What happened that she wants to forget? Why does she hate the color yellow?
“Where do I begin?” Timidly, my voice rang all too loudly in the quiet space.
“Begin with one.” The therapist wore a yellow tie.
“No, zero is first.” I wished that tie would leave.
“So begin with zero.”
“Zero is nothing.”
“Indeed. What does nothing feel like?” The tie sat back, cascading over a ponch.
“Space. Empty, lonely space.”
“Good.” The tablet is yellow too, the one he writes on.
“And one is.. me! I am one.” Suddenly things flew into focus. Memories crashed into my head, two, three, at a time. All of them parts of me. I had two parents, three sisters, four cats, and a goldfish.
The sunlight glistened off the lake. It was early, too early to get up. My body protested. 4:56 AM. I rolled over. He was there beside me. He was cold.
I froze. The memory instantly vanished.
I had stopped it.
“Seven?” prompted the doctor.
“No. I gotta go!” I grabbed my jacket and ran from the office. The yellow was making me ill. And seven was too much to handle right now.
Numbers were safe. I counted my steps, my heart beat, things I passed, groups of people at the park.
I stopped running somewhere in the middle of the park when I ran out of steam. Panting, I collapsed onto a bench. Thankfully it wasn't yellow.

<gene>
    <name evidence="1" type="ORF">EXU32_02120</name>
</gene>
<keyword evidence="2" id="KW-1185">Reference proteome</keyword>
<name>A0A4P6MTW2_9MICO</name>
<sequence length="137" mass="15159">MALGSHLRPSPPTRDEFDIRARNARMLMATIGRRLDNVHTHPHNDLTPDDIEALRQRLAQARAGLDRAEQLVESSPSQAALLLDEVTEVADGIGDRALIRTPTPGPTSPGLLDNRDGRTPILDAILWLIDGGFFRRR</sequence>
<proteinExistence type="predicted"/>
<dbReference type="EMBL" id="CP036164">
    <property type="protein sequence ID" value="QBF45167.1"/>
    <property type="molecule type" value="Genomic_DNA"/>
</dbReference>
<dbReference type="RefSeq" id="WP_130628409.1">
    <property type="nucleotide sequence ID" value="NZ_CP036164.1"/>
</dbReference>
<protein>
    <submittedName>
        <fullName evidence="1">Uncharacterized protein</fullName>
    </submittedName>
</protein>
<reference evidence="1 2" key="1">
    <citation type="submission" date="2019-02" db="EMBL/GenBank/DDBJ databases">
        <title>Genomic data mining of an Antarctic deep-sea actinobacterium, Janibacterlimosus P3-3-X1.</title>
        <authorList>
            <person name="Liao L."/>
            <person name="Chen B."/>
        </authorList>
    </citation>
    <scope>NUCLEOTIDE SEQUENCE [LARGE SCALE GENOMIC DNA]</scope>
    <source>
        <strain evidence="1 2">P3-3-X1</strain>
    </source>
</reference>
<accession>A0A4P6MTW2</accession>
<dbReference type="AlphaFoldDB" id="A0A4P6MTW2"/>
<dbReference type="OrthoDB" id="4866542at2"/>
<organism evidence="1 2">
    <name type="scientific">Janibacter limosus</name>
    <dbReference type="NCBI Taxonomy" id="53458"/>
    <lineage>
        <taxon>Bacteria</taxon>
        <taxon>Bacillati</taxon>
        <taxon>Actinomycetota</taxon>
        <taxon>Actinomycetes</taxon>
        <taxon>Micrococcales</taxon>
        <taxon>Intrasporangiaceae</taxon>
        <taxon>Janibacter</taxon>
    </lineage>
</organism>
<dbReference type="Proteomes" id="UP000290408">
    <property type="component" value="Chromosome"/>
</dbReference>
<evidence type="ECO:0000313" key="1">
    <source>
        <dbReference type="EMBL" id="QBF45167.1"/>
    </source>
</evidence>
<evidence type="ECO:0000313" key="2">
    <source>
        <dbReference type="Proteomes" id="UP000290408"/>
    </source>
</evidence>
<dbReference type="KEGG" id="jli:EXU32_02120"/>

I thought about that lake in my memory. Where was it? It seemed every time I TRIED to remember something I couldn't, but when I wasn't looking it would jump up and smack me.
There was a pond in the park. Maybe if I went and sat beside it, staring out over its surface, something would pop up.
But though I sat there, bored, unfocused, and growing hungry, nothing ever triggered those vivid memories.
I walked to a diner a few blocks over. I liked it because they played good music and had interesting people walk in. The waitresses all wore retro uniforms of red. There were 6 of them tonight. I sat in my usual booth and ordered my usual burger.
How long had it been my usual? 2 months, 3? I'd lost all track of time when I had awakened that day with no memories. I spent 6 days wandering around, counting steps and things, trying to find myself. I was arrested for driving a car that I thought was mine.
I was sent to the yellow-tie shrink when released from jail. He'd been fascinated with the counting. I never said seven. I avoided the number altogether.
My basket of food arrived. It was a yellow plastic waffle patterned basket. I could see 28 holes on my side. The yellow was too bright, though. It turned my appetite off. I waved at the waitress. "Could you get me a red basket?" I begged, turning green a little as I handed it to her. She looked at me like I was crazy. But she took it.
As it left my hand, something flashed into my brain. Dietz Lake. Cabin. 43. I grabbed my head. Where did that come from? 43? Was that the cabin number? I had never heard of Dietz Lake.
By the time the waitress had returned with my red basket, I was ready to ask her. "That's up in Carbine county, Sug." She walked away even more perplexed. I would owe her a bigger tip than usual.